Wednesday, 10 December 2014

Micrograph of the Month: Krotovinas at Çatalhöyük

Did you know that there is a word for an animal burrow that becomes backfilled with soil/sediment? That word is krotovina! At Catalhoyuk, burrowing by small mammals is probably one of the most destructive forms of bioturbation on site. Ground squirrels, or suslik as they are known in Turkey, have a great time digging their way through the nice soft archaeological sediments, mixing up the deposits as they go. When marking out locations for micromorphology sampling we try and avoid these burrows, as we want to look at intact stratigraphy. Every once in a while however, what looks to be undisturbed deposits turns out to have a hidden burrow when the slide is made. It makes the sample almost useless it terms of analysis, but in this case has given a nice example of bioturbated deposits for my teaching reference collection of slides! I have included pictures of the midden section that these micrographs come from, as it is much easier to understand what a krotovina is at the macroscale. The photo on the left highlights the multiple krotovinas in this section, which are distinctly rounded and tunnel-like. It is always important to refer back to field sections when analysing micromorphology slides, as it helps understand the spatial extent of the deposits that are being studied.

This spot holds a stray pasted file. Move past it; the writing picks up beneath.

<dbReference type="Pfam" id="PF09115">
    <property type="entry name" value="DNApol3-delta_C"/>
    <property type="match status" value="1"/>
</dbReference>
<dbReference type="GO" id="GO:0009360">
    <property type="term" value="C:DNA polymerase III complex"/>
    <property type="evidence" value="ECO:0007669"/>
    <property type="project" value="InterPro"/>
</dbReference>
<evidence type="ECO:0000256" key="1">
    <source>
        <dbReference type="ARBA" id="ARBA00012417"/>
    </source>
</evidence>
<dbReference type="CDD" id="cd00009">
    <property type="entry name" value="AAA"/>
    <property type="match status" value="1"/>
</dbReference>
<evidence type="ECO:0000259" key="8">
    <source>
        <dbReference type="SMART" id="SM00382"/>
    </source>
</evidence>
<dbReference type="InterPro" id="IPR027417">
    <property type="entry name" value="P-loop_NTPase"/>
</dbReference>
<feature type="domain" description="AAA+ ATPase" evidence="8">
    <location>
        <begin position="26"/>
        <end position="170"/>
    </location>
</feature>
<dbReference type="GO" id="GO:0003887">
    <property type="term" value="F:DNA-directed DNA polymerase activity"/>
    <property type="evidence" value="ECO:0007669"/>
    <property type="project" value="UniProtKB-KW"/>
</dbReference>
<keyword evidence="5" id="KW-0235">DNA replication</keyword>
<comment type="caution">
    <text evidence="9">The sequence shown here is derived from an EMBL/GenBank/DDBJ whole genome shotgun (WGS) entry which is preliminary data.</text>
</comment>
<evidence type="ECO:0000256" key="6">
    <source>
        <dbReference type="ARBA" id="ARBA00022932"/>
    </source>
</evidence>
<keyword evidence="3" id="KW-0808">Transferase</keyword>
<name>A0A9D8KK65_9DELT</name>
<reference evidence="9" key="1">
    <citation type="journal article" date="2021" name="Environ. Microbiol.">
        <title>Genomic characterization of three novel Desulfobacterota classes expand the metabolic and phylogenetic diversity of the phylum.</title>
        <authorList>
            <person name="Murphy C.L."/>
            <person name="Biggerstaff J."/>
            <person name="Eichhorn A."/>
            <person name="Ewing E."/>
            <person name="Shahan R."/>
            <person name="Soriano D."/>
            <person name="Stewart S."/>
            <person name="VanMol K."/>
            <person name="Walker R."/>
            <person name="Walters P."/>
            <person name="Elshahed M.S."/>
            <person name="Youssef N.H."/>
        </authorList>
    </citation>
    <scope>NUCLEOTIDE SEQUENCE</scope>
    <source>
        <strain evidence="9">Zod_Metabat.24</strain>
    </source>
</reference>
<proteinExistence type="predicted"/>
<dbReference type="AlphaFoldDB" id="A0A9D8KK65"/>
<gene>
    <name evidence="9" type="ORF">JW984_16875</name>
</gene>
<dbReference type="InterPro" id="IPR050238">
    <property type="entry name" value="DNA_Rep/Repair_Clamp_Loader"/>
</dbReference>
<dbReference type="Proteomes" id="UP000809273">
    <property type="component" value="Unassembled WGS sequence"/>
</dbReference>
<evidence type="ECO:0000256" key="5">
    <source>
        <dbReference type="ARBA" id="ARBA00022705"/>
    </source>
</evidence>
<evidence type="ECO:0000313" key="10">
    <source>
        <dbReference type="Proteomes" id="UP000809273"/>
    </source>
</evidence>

In the micrographs below you can see there that there is a lot of white 'space' - these are void areas, that is, area of space within the deposits. These are the result of the mixing that occurs when the suslik digs through the layers, loosening the deposits and kicking them backwards. The mixing can also be seen in the way all the different materials are randomly orientated. The different layers within the slide become homogenised, as if they have been shaken up and redeposited. This can also be seen clearly when we look at the thin section slide above - I have highlighted the V shaped 'burrow' that cuts through the different layers of ash.


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